Judge Throws Out $6.5M Verdict that Linked Actos to Bladder Cancer
Takeda Pharmaceutical Co. convinced a judge to throw out a $6.5 million jury verdict awarded to a California resident who claimed the drugmaker failed to adequately warn Actos patients of bladder cancer risks caused by the blockbuster diabetes drug.
After more than five days of deliberation, jurors issued a verdict in favor of Jack Cooper, 79, bringing the nearly two-month trial to an end. But Takeda promptly filed motions asking Judge Kenneth Freedman to reverse the ruling, stating that evidence did not prove Actos caused Cooper’s cancer.
Testimony from a doctor who convinced the jury that Cooper’s bladder cancer diagnosis was Actos-related was “inherently unreliable,” Freedman said in a 27-page ruling explaining his decision to throw out the case.
Cooper’s case, overseen by Los Angeles Superior Court Judge Kenneth Freeman, was the first to go to trial and could have an important influence on future cases.
More than 1,200 federal Actos lawsuits have been transferred to the U.S. District Court for the Western District of Louisiana for pretrial proceedings, with the first federal trial slated for January 2014. Additional cases are under review in Illinois state court and in other state courts.
Lawsuit: Takeda Withheld Information
Cooper, a former employee of Pacific Bell Telephone Co., took Actos to manage his diabetes for more than four years. He was diagnosed with bladder cancer in 2011. When Judge Freeman learned that Cooper had become gravely ill, his lawsuit was expedited, according to court filings.
Cooper’s lawyers argued that Takeda researchers identified a link between Actos and bladder cancer as far back as 2004, but withheld this information from regulators for seven years. The cancer risk prompted France and Germany to pull Actos from the market in 2011.
While there was no recall in the United States, the U.S. Food and Drug Administration (FDA) did add a warning to Actos drug labels in June 2011 to update patients and doctors about potential bladder cancer risks.
In a series of internal email exchanges introduced as evidence in the trial, Takeda executives appear to have coaxed their associates to convince the FDA not to require the additional bladder cancer warnings on Actos’ safety label.
“Actos is the most important product for Takeda, and therefore we need to manage this issue very carefully and successfully not to cause any damage for this product globally,” Kiyoshi Kitazawa, Takeda’s managing director, wrote in one email.
One of Cooper’s attorneys also told jurors that Takeda executives stalled and delayed when the FDA ordered the drugmaker to update Actos health warnings back in 2005 and 2006. He said Takeda did so to prevent a decline in Actos sales, which were earning the company more than $1.6 billion per year.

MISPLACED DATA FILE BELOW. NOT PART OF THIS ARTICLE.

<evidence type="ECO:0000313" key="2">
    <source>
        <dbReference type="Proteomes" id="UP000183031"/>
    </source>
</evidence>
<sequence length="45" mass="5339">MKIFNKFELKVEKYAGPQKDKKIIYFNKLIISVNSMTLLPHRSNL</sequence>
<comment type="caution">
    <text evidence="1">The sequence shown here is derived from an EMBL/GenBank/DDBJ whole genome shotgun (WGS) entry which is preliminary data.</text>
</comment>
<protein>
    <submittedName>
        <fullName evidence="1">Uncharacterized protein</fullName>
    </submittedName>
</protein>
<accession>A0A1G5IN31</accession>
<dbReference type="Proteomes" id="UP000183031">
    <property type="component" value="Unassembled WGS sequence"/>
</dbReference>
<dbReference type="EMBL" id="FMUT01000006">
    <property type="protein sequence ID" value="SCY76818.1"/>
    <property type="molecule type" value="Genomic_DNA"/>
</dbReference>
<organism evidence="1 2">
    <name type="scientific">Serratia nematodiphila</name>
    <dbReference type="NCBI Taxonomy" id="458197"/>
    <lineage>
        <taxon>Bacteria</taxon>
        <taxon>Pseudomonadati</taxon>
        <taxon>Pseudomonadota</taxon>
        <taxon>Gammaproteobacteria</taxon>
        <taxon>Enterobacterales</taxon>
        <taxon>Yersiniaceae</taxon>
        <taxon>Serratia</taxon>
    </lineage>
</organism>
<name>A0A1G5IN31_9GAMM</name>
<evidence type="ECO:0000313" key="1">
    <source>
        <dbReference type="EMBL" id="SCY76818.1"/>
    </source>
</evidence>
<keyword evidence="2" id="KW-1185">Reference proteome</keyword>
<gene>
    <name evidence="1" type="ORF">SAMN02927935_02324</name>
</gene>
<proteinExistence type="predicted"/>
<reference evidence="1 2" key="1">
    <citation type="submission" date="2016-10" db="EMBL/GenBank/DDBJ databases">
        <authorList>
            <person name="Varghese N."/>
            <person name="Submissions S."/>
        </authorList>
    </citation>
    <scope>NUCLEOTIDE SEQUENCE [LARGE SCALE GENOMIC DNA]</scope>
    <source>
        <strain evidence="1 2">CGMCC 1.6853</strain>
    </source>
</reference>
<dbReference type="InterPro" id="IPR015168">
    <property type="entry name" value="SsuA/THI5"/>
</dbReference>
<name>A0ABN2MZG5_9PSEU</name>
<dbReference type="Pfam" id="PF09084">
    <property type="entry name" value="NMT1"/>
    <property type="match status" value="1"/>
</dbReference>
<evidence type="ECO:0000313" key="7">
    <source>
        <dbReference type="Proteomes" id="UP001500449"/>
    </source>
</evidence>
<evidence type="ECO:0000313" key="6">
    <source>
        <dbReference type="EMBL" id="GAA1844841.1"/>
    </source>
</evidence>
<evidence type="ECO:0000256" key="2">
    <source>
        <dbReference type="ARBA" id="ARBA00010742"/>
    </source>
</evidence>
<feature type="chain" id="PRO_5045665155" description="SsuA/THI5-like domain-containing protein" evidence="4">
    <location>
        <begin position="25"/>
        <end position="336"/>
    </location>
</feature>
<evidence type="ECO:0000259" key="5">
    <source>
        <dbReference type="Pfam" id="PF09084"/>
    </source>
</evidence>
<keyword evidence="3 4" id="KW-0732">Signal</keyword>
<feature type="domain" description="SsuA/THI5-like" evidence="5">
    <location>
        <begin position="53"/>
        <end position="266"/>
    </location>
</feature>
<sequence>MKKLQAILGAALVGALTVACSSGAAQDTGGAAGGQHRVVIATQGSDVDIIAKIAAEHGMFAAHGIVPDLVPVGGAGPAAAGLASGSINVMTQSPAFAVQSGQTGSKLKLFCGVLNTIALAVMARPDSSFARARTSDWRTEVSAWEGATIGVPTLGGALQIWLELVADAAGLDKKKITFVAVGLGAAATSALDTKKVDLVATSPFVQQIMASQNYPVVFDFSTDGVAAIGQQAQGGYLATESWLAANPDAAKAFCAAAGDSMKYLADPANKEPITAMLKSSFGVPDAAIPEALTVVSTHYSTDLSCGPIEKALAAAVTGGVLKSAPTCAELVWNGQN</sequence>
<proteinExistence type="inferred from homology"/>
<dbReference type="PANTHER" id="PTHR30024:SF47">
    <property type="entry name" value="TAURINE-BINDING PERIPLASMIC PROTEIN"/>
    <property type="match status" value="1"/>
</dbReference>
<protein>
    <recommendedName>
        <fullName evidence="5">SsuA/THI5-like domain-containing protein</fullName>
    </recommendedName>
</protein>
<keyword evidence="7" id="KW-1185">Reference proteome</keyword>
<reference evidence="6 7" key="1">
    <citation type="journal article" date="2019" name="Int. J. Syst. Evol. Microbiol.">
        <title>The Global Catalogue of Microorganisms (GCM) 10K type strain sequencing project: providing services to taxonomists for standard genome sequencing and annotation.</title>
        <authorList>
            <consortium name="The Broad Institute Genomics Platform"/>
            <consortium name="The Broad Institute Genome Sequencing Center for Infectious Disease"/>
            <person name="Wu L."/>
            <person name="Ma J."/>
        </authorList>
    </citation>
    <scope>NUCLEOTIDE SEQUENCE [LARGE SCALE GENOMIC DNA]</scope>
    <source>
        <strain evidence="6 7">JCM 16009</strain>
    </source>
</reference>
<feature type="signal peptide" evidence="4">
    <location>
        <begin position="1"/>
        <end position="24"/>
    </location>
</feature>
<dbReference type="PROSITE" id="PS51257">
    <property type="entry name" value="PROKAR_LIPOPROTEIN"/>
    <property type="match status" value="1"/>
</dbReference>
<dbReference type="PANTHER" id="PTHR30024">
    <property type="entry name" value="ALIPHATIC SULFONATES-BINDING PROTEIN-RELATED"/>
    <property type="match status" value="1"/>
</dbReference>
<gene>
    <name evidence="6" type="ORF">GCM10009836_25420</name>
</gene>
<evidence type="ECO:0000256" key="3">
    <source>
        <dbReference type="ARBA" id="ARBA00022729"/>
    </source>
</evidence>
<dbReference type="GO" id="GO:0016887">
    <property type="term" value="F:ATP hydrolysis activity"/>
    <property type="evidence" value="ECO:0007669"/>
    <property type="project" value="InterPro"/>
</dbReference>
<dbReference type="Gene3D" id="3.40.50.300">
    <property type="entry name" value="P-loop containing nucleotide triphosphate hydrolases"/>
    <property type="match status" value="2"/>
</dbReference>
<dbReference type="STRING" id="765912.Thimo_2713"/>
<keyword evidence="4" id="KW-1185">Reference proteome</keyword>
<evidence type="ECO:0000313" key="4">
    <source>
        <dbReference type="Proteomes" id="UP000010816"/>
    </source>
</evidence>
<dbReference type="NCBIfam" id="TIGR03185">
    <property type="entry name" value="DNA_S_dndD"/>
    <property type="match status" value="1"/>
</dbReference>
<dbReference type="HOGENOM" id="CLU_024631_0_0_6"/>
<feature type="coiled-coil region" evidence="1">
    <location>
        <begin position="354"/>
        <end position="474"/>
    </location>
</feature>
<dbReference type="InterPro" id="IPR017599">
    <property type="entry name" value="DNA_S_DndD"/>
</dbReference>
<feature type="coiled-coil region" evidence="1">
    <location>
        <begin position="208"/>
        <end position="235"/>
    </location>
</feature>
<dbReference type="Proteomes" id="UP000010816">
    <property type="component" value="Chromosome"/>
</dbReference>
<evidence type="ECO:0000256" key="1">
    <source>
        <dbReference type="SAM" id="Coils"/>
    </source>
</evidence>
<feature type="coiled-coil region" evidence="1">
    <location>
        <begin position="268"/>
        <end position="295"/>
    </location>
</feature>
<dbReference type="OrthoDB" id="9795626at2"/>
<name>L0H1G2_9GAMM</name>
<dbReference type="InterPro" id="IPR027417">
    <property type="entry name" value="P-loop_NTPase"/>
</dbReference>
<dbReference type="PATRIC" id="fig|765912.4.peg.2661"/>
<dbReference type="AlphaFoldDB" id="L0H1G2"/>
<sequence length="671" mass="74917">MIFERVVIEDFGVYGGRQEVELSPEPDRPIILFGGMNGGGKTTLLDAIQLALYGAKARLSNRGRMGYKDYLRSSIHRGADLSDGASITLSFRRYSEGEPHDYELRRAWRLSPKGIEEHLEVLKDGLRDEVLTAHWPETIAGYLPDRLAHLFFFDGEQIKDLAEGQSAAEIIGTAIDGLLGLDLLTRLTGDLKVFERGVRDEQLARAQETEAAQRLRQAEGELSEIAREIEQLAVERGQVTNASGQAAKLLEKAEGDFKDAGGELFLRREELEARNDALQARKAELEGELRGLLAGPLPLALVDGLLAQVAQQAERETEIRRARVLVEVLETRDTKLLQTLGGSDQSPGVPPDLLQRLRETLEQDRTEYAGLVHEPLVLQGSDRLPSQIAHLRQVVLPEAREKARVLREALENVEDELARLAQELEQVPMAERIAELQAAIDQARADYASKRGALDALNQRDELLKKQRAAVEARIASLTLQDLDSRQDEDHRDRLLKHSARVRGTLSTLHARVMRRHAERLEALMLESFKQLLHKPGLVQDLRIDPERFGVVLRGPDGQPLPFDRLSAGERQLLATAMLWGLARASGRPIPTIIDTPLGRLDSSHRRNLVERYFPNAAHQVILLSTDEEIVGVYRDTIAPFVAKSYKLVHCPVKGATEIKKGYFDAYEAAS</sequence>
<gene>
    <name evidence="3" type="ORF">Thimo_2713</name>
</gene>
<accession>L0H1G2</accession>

FDA Still Investigating Bladder Cancer Risk
In response to Cooper’s allegations, Takeda argued that FDA researchers have yet to confirm that Actos is linked to an increased risk for bladder cancer — a finding from several clinical studies on the drug. An FDA investigation into Actos bladder cancer risks is ongoing, and results are expected next year.
Takeda’s lawyers claimed that the FDA approved Actos as safe and effective and that the drug didn’t cause Cooper to develop bladder cancer. Instead, Takeda told jurors that Cooper was at high risk for bladder cancer whether he took Actos or not. The drugmaker explained that Cooper’s age, gender and smoking history, all risk factors for bladder cancer, caused him to develop the disease.
Despite this argument, jurors initially ruled that Takeda failed to adequately warn Cooper and his doctors about Actos’ cancer risk. This failure, they said, was a substantial factor that contributed to his diagnosis.
Holding Takeda liable for Cooper’s cancer, the jury awarded $5 million in compensation to Cooper and $1.5 million to his wife for loss of consortium. The jury denied an additional award for punitive damages.
Takeda officials disagree with the verdict and maintain that the company acted responsibly while marketing Actos. They say that Takeda promptly released Actos safety data to the FDA and other regulatory agencies and issued updated product information to patients and doctors.
"Takeda empathizes with patients like Mr. Cooper, but we believe the evidence did not support a finding that Actos caused his bladder cancer,” said Kenneth D. Greisman, senior vice president, general counsel and secretary of Takeda Pharmaceuticals U.S.A., Inc.
After throwing out the case, Judge Freeman said Cooper’s attorneys couldn’t link his cancer to Actos use and jurors shouldn’t have been able to issue a verdict against Takeda. Cooper’s lawyers plan to appeal Freeman’s post-verdict ruling.